As the country tried to recover from its shock and agony over the horrifying bus-train disaster at Alawwa, top police officers added to the shock yesterday by revealing there was evidence that the driver and the conductor of the death-bus acted with criminal negligence because they had taken liquor with breakfast.
Police Chief Chandra Fernando and Deputy Inspector General Asoka Ratnaweera who is leading investigations on the rail crossing carnage which left at least 37 dead and more than 60 injured said small hotels at which long distance buses stop for refreshments for passengers were known to supply liquor to the bus crew.
They said all police stations had been ordered to check on alleged liquor supplies to bus crew by hotels.
The driver of the bus is still lying unconscious in the Kurunegala hospital while the conductor who was produced in court yesterday, was ordered to be remanded and taken back to hospital as public agitation and anger grew over the negligence of private bus crew.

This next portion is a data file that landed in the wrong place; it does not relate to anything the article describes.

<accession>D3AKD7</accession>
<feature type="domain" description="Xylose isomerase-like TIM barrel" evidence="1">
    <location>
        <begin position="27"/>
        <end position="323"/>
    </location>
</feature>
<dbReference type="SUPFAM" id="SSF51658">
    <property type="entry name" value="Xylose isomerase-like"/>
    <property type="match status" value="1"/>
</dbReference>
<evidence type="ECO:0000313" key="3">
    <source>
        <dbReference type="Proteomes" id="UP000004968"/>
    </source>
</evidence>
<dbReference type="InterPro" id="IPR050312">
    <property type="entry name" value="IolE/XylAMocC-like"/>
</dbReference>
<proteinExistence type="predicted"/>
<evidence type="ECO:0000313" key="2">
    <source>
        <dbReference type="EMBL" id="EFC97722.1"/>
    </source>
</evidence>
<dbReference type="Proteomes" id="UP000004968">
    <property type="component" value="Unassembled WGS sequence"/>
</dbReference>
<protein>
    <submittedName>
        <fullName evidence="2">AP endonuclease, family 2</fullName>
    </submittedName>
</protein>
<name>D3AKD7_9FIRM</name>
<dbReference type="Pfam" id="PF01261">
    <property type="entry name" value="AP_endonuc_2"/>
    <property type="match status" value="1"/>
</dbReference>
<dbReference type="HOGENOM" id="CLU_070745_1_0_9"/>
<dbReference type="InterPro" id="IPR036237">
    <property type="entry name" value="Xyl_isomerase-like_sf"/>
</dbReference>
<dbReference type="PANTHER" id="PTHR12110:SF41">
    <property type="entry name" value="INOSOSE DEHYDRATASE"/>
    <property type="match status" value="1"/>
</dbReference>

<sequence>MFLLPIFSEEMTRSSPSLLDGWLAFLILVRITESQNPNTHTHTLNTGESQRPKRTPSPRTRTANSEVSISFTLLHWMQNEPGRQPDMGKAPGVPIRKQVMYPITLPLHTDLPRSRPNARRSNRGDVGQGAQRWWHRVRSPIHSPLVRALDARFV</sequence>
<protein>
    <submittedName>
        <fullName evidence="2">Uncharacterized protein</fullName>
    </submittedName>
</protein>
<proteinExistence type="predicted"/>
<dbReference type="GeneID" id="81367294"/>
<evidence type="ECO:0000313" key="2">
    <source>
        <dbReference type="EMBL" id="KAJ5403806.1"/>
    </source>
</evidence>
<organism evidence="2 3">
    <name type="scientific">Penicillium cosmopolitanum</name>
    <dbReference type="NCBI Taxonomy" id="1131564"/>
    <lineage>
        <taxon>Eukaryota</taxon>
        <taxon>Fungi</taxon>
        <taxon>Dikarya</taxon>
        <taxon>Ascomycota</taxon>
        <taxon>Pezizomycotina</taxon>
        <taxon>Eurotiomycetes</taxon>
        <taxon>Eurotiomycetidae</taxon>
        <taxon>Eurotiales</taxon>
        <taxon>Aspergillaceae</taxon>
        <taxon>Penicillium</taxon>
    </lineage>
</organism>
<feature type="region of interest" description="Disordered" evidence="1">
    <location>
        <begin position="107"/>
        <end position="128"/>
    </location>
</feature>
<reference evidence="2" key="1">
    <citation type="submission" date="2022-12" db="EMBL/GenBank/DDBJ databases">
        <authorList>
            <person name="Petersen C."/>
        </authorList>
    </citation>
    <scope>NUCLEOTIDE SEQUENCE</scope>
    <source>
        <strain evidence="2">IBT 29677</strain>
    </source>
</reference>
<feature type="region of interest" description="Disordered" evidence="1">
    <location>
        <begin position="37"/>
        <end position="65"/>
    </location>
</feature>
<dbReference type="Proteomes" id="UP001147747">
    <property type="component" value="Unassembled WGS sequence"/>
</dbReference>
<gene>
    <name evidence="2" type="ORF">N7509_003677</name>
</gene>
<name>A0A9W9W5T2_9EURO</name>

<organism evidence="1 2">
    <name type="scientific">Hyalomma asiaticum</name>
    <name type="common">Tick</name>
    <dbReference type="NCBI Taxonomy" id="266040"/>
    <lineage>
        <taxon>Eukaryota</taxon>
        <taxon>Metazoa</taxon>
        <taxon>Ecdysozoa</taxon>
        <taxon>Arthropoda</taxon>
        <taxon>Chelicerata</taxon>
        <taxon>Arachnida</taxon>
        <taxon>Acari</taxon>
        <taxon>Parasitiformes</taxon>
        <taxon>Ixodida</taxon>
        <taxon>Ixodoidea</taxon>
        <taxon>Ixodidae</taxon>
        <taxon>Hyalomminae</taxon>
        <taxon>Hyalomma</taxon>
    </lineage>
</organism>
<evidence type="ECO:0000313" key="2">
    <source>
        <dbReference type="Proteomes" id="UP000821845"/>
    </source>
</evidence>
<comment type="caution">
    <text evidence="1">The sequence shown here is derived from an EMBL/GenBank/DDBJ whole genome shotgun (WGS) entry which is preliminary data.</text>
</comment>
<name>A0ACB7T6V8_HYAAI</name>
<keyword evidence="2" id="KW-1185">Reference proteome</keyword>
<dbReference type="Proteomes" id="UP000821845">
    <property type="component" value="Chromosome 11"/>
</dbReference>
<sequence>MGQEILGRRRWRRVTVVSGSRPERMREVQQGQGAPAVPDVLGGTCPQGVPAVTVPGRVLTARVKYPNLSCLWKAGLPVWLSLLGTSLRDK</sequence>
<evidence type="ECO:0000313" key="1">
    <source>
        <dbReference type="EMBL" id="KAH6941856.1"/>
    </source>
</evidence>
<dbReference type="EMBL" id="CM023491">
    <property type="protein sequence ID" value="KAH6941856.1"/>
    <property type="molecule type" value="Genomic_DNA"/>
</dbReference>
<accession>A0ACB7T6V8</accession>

Police said the driver and the conductor were under police guard as several threats had been received and some furious people armed with sharp objects had tried to break into the hospital on Wednesday night.
Responding to the public outrage Prime Minister Mahinda Rajapakse said yesterday, transport laws would be amended soon to impose tough punishment on negligent bus crews.
Private Bus Operators Association President Gemunu Wijeratne though blaming the government for indiscriminately issuing licences and route permits on political grounds said they were conducting their own inquiries and would take action against the bus owner.
Meanwhile the National Transport Commission has requested family members of the bereaved to contact the Commission on telephone number 011 2554476 for compensation.
According to reports the bus ignored barriers at a level-crossing and was hit while trying to zip past the tracks, sparking outrage across the country.
Witnesses said the bus was trying to race past another to grab more passengers ahead and that the conductor had got off the bus and signalled it to proceed across the track though the signal`s operator at the rail crossing had screamed for it to stop.
Police said the bus on that fateful day was not in the hands of the usual driver.